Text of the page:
In just two months, scientists and science fans will launch into action at the sixth annual Philadelphia Science Festival (PSF), a weeklong celebration that aims to involve Philadelphians of all ages in engaging activities, talks, and exhibits.
As one of the nation’s top research institutions and a home to thousands of scientists, Penn is an important partner in the Festival. Many students, faculty, and staff are already planning to take part, and, as the event draws near, festival organizers are encouraging other members of the University community to find ways to participate and share their love of science.
“Every year the Festival presents an amazing opportunity to engage with the larger Philadelphia community, and this year promises to be no different,” says Gina Lavery, associate director of the Office of Government and Community Affairs, who coordinates Penn’s sponsorship of the PSF.
This year, the PSF will kick off with Astronomy Night on Friday, April 22, and conclude with the Science Carnival at Penn’s Landing on Saturday, April 30. As usual, Penn will be a prominent part of the Clark Park Discovery Day, to be held on Saturday, April 23. There will also be an Explorer Sunday event on April 24 called “Close Up and Far Away” at the Singh Center for Nanotechnology. Offered jointly by the Singh Center and the Science Outreach Initiative in the School of Arts & Sciences, the event will give visitors a chance to look at some of the world-class instrumentation that allows Penn scientists to study properties of objects and materials from the nanoscale to the astronomical.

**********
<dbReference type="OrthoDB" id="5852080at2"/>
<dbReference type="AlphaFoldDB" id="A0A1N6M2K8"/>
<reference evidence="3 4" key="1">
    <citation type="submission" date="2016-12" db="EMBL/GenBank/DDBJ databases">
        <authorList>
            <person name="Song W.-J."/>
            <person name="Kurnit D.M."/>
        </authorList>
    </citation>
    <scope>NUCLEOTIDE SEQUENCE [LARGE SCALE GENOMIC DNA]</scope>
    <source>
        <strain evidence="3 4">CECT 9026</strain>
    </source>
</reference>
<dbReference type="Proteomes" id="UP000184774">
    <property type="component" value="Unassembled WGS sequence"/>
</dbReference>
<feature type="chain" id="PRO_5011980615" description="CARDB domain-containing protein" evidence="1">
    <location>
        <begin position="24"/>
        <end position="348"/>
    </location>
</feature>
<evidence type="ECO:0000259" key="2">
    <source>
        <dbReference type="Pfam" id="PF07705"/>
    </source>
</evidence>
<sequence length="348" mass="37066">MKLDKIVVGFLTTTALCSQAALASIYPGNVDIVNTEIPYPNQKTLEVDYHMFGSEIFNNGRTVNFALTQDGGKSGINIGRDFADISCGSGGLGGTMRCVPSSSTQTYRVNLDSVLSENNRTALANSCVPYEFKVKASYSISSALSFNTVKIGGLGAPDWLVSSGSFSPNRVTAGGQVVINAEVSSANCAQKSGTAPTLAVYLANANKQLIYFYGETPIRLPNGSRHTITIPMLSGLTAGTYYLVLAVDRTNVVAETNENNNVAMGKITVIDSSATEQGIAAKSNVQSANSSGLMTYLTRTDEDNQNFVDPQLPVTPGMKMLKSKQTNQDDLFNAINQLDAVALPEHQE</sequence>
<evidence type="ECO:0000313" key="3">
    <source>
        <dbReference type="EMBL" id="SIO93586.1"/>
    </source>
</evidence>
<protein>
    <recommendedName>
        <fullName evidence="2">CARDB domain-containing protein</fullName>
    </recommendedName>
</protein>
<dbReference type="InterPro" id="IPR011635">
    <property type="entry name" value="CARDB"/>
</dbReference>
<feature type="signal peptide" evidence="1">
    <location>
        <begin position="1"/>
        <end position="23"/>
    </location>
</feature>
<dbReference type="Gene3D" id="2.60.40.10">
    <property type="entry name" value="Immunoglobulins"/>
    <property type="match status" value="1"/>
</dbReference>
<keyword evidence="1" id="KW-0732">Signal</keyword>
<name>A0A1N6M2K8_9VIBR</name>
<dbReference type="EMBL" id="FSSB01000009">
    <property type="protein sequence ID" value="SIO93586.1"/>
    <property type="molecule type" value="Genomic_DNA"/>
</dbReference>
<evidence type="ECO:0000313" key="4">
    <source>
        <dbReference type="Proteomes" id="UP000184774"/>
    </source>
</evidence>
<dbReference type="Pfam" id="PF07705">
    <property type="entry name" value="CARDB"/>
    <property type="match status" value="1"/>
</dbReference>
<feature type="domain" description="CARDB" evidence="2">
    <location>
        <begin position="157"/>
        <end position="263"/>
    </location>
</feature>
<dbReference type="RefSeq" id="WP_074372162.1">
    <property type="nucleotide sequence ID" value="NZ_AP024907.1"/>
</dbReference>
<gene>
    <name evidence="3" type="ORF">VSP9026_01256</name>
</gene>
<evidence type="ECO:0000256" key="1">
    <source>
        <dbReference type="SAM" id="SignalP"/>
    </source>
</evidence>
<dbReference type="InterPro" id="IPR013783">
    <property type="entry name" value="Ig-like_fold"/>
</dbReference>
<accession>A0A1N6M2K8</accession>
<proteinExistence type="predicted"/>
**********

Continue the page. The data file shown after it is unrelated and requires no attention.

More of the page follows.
The expertise of Penn researchers will be on display throughout the Festival. A few highlights: Lisa Murphy, a toxicology expert at the School of Veterinary Medicine, will be part of the programming at “Murder at the Mutter” on April 24; David Yaden of the Positive Psychology Center will be among those presenting at a special PSF Nerd Nite on Wednesday, April 27, with a theme “What it Means to be Human;” and Robert Ghrist, a Penn Integrates Knowledge professor, will speak at the Tuesday, April 26, event “Science 2066,” which will envision what the world will look like in 50 years.
The biggest draw of the Festival is the Carnival, and Penn groups can still register for a booth. The early bird deadline is Friday, March 18, for a discounted registration fee, and registration closes Friday, April 1. There’s also still time to register to present hands-on activities at a number of events, such as the Discovery Days, the Fishtown Science Crawl, and the Science After Hours program at The Franklin Institute.
Science lovers without an activity to present can also participate by volunteering. To submit an activity idea or sign up to volunteer, visit the PSF website or contact Gina Lavery at firstname.lastname@example.org.